In addition, certain other activities carried on in relation to rights under contracts of insurance are regulated activities. These are where the activity is carried on in relation to:(1) life policies, where the regulated activities concerned are:(a) dealing in investments as principal (see PERG 2.7.5 G);(b) managing investments (see PERG 2.7.8 G);(c) safeguarding and administering investments (see PERG 2.7.9 G); and(d) agreeing to carry on any of those activities (see PERG 2.7.21
8In the FCA's view, a mere passive display of literature advertising investments would not amount to the article 25(2) activity. Further guidance on this point can be found in PERG 5.6.4 G. Although this guidance is in relation to contracts of insurance, the principle is not limited to them.
Further guidance on the arranging activities as they relate to home finance transactions and contracts of insurance is in PERG 4.5 (Arranging regulated mortgage contracts), PERG 14.3 and PERG 14.4 (Guidance on home reversion and home purchase activities)3 and PERG 5.6 (The regulated activities: arranging deals in, and making arrangements with a view to transactions in, contracts of insurance) respectively.3
15A credit agreement is also an exempt agreement in the following cases:(1) if (subject to PERG 2.7.19H G):(a) the agreement is a borrower-lender-supplier agreement for fixed-sum credit;(b) the number of payments to be made by the borrower is not more than 1221;(c) those payments are required to be made within a period of 12 months or less (beginning on the date of the agreement); and(d) the credit is:(i) secured on land; or(ii) provided without interest or other charges;(2) if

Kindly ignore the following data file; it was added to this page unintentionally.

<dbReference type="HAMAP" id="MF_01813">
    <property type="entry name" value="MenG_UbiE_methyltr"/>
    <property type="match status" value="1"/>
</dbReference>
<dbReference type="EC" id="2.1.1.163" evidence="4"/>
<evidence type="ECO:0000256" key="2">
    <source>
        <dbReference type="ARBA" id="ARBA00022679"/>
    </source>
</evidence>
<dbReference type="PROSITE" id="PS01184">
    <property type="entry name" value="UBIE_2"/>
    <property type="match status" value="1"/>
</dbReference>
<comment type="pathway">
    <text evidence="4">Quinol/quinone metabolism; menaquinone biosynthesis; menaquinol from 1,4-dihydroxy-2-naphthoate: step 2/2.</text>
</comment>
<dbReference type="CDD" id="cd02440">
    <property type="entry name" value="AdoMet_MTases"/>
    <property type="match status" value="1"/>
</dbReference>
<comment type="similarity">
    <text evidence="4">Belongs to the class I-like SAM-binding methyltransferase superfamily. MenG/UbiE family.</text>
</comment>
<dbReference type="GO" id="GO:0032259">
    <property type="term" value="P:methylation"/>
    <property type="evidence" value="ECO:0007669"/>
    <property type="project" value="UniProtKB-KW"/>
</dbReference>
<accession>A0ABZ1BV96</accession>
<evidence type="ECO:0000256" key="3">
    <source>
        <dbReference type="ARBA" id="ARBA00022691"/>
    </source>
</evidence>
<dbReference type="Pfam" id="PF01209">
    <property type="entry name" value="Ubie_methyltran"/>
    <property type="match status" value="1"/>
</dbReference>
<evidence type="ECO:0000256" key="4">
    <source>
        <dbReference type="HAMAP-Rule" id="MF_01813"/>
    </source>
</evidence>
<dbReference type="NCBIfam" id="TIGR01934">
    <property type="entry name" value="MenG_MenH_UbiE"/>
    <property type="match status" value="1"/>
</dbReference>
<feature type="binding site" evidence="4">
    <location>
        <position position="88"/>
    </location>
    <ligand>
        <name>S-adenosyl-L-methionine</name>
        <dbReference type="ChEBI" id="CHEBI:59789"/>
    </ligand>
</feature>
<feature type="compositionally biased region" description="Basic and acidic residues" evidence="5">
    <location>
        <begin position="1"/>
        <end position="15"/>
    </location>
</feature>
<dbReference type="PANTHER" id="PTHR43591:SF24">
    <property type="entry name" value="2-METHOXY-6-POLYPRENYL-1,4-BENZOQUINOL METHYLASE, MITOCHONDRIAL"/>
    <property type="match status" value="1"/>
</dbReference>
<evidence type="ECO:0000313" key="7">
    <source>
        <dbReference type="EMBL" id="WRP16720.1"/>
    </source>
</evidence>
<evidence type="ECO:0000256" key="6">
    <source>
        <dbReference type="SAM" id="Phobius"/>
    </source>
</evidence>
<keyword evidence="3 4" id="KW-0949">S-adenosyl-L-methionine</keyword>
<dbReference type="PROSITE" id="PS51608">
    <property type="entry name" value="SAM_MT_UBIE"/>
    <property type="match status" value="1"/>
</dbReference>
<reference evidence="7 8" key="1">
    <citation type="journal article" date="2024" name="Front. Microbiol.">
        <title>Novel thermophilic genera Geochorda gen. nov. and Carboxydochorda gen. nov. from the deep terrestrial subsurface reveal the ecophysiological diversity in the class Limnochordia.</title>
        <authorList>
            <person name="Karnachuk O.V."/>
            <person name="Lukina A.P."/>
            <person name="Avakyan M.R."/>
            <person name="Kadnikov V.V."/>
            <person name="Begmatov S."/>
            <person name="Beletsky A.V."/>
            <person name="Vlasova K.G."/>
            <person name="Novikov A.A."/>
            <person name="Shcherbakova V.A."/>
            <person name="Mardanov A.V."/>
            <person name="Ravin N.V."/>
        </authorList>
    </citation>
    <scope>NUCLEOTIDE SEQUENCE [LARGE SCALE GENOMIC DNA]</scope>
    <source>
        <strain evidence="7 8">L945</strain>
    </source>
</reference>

Unless a firm is listed in the table below, this section does not apply to it where both of the following conditions are satisfied:(1) the firm has reported total revenue of less than £5 million as at its last accounting reference date; and(2) the firm only has permission to carry on one or more of the following activities:(a) advising on investments;(b) dealing in investments as agent;(c) dealing in investments as principal;(d) arranging (bringing about deals) in investments;(e)
(1) The firm must:(a) give the relevant credit union client a statement in the form in (2) on paper or another durable medium; and(b) obtain confirmation in writing from the relevant credit union client that the relevant credit union client has signed it,in good time before the relevant credit union client has committed to buy the deferred share.(2) “I make this statement in connection with my proposed investment in deferred shares issued by a credit union. I have been made aware